Listen to snippet of Michael Stipe’s new art exhibition song

'An Introduction To Nameless Love' features lyrics from the former R.E.M. frontman's new track

A snippet of a new Michael Stipe song has been shared as part of a New York art exhibition.

An Introduction To Nameless Love, an installation from artist and past Stipe collaborator Jonathan Berger, features lyrics from a new song by the former R.E.M. frontman about designers Charles and Ray Eames.

Partly inspired by late photojournalist Margaret Morton, who spent years telling the stories of the homeless people who lived in an New York subway tunnel, the exhibition opened at Participant Inc. gallery on the Lower East Side in March, before being closed due to the coronavirus crisis.

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Reporting on the exhibition and its reopening, NY1 has included a snippet of Stipe’s new song, which features him singing over a small, tootling keyboard, in its news package.

Speaking on Berger and the exhibition, Stipe said: “The thing that Jonathan offers is a reservoir of thought, but there is also a lightness and beauty to it. It really has to be experienced firsthand to understand how wondrous it is.”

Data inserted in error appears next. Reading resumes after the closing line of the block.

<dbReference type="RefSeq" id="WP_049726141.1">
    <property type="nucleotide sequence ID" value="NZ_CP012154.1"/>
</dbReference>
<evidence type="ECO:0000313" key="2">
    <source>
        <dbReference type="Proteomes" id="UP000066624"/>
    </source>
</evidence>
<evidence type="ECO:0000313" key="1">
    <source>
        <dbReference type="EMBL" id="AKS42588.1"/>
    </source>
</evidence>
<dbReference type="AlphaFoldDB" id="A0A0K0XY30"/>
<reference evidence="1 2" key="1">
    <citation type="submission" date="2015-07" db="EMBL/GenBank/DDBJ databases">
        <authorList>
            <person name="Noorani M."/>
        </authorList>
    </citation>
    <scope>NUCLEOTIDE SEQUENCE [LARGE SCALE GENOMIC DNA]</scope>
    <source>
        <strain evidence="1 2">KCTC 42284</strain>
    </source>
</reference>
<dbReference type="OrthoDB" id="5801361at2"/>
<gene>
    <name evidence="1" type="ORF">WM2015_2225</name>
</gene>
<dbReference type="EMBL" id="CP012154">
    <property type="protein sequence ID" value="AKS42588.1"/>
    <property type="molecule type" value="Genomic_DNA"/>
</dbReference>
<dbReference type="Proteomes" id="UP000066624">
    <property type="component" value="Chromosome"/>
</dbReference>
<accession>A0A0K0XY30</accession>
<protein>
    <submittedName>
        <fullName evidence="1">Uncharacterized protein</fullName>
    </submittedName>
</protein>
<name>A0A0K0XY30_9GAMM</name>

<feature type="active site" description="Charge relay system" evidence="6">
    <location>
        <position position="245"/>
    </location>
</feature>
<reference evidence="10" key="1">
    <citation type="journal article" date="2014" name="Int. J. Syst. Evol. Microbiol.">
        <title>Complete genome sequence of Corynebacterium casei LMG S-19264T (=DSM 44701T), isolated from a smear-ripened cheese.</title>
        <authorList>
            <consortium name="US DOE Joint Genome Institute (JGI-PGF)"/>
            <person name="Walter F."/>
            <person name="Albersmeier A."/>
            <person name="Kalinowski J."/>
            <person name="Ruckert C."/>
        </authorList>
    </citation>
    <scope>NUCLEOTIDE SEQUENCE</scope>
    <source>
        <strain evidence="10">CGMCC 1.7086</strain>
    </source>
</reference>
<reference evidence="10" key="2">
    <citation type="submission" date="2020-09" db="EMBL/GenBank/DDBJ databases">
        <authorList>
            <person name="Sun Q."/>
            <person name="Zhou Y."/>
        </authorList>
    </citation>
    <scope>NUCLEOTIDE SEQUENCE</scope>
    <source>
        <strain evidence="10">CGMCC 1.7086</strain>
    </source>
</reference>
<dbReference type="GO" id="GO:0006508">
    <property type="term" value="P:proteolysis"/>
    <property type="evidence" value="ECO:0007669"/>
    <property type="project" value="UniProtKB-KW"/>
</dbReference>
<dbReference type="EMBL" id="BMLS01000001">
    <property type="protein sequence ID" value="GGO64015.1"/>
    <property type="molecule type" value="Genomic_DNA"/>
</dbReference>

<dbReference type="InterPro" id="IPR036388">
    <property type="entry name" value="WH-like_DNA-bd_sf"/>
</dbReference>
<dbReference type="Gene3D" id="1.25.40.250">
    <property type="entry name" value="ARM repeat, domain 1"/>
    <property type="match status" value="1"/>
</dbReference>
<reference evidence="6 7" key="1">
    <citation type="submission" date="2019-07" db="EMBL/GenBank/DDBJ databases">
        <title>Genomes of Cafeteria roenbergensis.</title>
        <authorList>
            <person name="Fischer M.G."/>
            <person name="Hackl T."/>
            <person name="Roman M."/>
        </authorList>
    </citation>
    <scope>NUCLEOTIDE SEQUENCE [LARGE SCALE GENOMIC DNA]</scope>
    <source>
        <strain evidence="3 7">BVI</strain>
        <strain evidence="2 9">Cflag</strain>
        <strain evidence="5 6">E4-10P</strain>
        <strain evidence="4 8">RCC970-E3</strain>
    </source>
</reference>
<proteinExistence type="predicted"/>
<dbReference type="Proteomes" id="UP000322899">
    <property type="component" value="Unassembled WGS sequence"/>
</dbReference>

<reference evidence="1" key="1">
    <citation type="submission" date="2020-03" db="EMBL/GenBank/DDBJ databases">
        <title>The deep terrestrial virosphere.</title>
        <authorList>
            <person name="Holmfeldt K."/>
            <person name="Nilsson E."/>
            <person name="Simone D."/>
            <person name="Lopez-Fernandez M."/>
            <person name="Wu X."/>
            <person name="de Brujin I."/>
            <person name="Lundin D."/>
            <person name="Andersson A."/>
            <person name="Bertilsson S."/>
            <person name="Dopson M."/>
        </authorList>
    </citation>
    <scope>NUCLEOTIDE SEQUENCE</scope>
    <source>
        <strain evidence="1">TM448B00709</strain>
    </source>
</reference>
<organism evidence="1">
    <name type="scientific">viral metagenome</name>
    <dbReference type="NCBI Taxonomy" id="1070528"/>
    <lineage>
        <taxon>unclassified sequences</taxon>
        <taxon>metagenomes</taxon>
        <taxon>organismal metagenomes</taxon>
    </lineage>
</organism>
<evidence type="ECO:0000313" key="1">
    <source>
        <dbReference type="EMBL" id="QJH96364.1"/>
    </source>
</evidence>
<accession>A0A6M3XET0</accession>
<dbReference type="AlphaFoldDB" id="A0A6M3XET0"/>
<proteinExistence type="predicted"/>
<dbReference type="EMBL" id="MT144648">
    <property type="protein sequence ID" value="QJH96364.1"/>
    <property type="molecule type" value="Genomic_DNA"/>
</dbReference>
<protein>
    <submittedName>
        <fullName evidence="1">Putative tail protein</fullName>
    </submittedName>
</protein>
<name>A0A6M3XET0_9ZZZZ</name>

Check out the news package here. A snippet of Stipe’s new song appears around the 1:50 mark.

The new track follows the release of previous Stipe songs ‘Your Capricious Soul’, ‘Drive To The Ocean’. He also performed ‘No Time For Love Like Now’ with The National‘s Aaron Dessner on The Tonight Show With Jimmy Fallon in June.

Meanwhile, Michael Stipe has said he’s “proud” he was always open about his sexuality in a recent interview.

Speaking to Billboard, the former R.E.M. frontman, who came out as gay in 1994, said he believed the other members of the band knew about his sexuality long before he came out.

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“I was never closeted,” Stipe said. “That’s the thing that’s beautiful about it and I’m so proud of. You can never find a single picture of me pretending to have a girlfriend or being somebody that I’m not.

“I was never that guy. Any longstanding R.E.M. fan who had not figured out I was queer before that point wasn’t looking very hard.”

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